Tag Archives: human interaction

Dogs benefit children with autism

A University of Missouri researcher has studied dog ownership decisions in families of children with autism and found that parents report a range of benefits of dog ownership including companionship, stress relief and opportunities for their children to learn responsibility.

Photo credit: Noël Zia Lee, Wikimedia Commons

Photo credit: Noël Zia Lee, Wikimedia Commons

‘Children with autism spectrum disorders often struggle with interacting with others, which can make it difficult for them to form friendships,’ said Gretchen Carlisle, the study’s author. ‘Children with autism may especially benefit from interacting with dogs, which can provide unconditional, nonjudgmental love and companionship to the children.’

Carlisle interviewed 70 parents of children with autism.  Nearly two-thirds of the parents in the study owned dogs, and of those parents, 94 percent reported their children with autism were bonded to their dogs. Even in families without dogs, 70 percent of parents said their children with autism liked dogs.

‘Bringing a dog into any family is a big step, but for families of children with autism, getting a dog should be a decision that’s taken very seriously.  If a child with autism is sensitive to loud noises, choosing a dog that is likely to bark will not provide the best match for the child and the family. If the child has touch sensitivities, perhaps a dog with a softer coat, such as a poodle, would be better than a dog with a wiry or rough coat, such as a terrier.’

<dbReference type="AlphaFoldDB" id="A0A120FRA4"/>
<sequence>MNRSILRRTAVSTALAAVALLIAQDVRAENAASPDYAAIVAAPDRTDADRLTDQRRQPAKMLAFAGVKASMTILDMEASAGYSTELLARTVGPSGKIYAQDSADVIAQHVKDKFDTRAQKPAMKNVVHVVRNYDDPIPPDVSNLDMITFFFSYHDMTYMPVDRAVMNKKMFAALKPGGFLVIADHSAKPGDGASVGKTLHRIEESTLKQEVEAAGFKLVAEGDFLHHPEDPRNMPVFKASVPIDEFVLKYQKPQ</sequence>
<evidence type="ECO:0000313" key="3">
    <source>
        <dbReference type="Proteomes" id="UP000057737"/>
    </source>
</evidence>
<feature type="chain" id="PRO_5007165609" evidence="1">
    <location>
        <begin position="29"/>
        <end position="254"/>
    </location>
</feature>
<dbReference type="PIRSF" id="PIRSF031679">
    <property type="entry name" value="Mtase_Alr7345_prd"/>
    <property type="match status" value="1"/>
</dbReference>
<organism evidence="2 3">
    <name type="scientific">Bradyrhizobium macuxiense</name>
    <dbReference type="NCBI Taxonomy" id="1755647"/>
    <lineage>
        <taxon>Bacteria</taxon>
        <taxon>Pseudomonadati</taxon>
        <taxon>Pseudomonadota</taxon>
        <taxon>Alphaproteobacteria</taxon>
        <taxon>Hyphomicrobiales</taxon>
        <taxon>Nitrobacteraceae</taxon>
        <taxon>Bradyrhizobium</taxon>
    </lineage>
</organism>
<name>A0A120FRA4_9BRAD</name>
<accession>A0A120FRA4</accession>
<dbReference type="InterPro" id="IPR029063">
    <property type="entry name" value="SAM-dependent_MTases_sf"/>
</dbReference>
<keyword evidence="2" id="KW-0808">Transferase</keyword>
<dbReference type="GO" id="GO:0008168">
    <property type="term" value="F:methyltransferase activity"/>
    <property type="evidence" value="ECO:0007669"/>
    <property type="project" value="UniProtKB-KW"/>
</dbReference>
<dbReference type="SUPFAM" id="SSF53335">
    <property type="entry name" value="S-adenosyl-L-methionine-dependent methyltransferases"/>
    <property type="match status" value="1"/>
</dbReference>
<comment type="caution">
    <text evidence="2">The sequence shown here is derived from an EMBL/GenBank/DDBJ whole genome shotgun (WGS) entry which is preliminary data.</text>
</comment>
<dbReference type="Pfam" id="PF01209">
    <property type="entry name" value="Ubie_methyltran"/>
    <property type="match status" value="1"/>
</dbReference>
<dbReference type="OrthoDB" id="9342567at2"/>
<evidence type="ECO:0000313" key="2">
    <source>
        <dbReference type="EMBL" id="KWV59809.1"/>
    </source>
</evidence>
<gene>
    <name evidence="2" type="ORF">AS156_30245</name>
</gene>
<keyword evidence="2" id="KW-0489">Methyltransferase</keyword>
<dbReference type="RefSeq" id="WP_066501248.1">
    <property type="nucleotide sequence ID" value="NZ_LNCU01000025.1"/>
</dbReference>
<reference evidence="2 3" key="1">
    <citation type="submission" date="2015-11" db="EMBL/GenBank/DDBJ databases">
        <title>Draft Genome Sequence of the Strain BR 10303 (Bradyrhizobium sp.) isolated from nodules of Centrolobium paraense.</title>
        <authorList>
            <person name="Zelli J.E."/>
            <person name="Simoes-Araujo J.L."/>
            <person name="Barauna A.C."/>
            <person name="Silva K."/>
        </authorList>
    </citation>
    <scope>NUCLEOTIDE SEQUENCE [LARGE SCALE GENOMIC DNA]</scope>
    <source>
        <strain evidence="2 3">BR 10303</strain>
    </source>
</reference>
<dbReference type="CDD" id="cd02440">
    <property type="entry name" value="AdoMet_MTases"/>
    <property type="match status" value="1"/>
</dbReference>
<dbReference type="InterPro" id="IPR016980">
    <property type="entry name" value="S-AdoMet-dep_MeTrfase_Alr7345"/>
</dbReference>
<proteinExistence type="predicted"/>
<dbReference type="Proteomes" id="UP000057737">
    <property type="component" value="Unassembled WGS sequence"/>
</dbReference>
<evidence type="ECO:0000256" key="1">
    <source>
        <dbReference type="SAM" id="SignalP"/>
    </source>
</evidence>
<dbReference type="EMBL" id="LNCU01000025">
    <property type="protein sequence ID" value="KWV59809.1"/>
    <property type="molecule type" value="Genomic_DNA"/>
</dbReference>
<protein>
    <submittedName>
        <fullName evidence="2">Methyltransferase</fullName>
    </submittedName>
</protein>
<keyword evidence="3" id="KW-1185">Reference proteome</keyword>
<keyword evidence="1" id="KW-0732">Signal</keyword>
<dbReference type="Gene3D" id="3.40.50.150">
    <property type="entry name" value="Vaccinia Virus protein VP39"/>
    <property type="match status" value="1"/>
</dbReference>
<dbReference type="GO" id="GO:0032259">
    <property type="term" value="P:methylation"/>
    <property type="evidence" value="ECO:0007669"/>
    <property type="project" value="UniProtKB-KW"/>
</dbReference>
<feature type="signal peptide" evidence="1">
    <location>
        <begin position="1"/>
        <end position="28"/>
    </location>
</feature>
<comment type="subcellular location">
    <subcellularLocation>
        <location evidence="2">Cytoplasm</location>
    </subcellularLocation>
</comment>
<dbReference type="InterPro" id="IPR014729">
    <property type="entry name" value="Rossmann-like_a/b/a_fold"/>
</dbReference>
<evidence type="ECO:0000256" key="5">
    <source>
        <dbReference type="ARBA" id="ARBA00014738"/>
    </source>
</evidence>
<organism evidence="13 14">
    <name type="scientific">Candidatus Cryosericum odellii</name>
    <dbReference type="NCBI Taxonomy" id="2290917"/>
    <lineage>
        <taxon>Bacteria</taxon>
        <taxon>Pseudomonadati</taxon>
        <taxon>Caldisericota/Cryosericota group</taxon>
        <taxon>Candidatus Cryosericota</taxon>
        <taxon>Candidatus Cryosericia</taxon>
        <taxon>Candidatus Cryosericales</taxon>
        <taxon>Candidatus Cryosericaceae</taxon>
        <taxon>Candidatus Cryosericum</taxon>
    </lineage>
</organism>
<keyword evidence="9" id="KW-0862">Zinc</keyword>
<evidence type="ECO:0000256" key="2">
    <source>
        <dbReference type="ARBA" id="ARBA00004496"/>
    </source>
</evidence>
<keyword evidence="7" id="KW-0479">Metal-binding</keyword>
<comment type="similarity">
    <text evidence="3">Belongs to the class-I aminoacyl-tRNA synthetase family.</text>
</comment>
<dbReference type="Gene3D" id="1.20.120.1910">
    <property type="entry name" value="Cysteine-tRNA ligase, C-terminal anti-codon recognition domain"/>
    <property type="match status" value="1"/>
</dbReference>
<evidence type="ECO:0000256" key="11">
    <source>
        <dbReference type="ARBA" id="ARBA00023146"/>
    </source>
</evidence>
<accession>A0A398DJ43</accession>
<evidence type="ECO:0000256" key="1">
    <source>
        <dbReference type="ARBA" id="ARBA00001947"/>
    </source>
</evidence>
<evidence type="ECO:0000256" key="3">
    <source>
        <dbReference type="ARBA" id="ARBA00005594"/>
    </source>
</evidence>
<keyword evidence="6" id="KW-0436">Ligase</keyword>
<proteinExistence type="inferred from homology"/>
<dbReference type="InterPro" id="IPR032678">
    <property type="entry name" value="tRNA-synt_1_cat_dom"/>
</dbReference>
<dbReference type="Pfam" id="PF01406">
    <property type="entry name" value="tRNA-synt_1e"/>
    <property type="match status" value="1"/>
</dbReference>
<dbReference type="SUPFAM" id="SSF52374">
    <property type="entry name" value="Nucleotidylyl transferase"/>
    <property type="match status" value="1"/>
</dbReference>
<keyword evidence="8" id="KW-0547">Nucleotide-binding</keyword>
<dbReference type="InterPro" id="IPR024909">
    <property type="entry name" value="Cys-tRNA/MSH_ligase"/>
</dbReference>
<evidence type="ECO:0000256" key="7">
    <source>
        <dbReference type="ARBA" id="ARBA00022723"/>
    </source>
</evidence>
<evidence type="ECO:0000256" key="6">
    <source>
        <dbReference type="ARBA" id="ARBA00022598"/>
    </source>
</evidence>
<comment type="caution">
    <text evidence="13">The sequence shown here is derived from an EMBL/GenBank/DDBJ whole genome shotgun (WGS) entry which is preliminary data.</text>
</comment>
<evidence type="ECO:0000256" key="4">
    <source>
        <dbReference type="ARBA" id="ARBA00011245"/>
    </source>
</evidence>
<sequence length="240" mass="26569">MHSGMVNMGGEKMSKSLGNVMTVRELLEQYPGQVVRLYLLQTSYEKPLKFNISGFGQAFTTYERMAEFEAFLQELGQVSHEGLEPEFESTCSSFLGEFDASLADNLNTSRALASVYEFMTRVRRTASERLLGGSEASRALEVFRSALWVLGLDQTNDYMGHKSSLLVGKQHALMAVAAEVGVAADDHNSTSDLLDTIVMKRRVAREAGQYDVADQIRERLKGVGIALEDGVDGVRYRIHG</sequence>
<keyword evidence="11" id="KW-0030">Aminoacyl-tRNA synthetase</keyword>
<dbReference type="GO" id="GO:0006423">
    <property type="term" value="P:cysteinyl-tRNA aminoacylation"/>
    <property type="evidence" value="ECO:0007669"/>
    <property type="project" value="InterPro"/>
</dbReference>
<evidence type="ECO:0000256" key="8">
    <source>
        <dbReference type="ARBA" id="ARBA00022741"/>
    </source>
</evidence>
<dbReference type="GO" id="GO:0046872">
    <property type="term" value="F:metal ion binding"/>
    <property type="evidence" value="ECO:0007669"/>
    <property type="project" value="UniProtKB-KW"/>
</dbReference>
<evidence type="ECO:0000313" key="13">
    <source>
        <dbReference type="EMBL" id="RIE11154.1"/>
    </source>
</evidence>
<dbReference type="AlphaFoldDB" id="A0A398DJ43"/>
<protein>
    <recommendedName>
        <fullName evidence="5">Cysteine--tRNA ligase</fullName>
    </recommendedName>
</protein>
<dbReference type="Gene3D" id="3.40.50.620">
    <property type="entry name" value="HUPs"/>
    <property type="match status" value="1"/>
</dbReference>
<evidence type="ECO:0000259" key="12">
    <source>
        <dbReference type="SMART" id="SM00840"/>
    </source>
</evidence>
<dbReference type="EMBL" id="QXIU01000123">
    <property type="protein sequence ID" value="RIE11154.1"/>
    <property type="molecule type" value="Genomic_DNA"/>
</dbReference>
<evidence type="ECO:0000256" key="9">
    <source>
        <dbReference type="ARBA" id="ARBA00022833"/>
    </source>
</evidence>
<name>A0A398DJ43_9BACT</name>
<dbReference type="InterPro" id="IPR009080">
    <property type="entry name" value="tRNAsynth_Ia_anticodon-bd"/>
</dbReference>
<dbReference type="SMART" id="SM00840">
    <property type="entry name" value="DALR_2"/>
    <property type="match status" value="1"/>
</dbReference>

The study, “Pet Dog Ownership Decisions for Parents of Children With Autism Spectrum Disorder,” was published in the Journal of Pediatric Nursing earlier this year.

Source:  University of Missouri media release

For more about the benefits of dogs for people with autism, read my post Dogs are a ‘social lubricant’ in helping people with autism

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A dog-designed robot?

A very different type of research article has been published in the journal Animal Cognition.  This study found that dogs react sociably to robots that behave socially towards them, even if the devices look nothing like a human.

What?  Yes – that’s right.  A research team led by Gabriella Lakatos of the Hungarian Academy of Science and Eötvös Loránd University tested the reactions of 41 dogs with a PeopleBot robot.  The robot had two arms and four-fingered hands, resembling a piece of gym equipment with a white gloved hand attached to it.

One set of dogs in the ‘asocial group’ first observed an interaction between two humans (the owner and the human experimenter) and then observed an ‘asocial’ interaction between the owner and the robot. Another set of dogs watched an interaction between the owner and the human experimenter followed by observing a ‘social’ interaction between the owner and the robot.

A dog and the PeopleBot robot

A dog and the PeopleBot robot

These interactions were followed by sessions in which either the human experimenter or the robot pointed out the location of hidden food.

The dogs spent more time near the robot or gazing at its head when the PeopleBot behaved socially.

“Roboticists who design interactive robots should look into the sociality and behavior of their designs, even if they do not embody human-like characteristics,” Lakatos advises.

Source:  Springer media release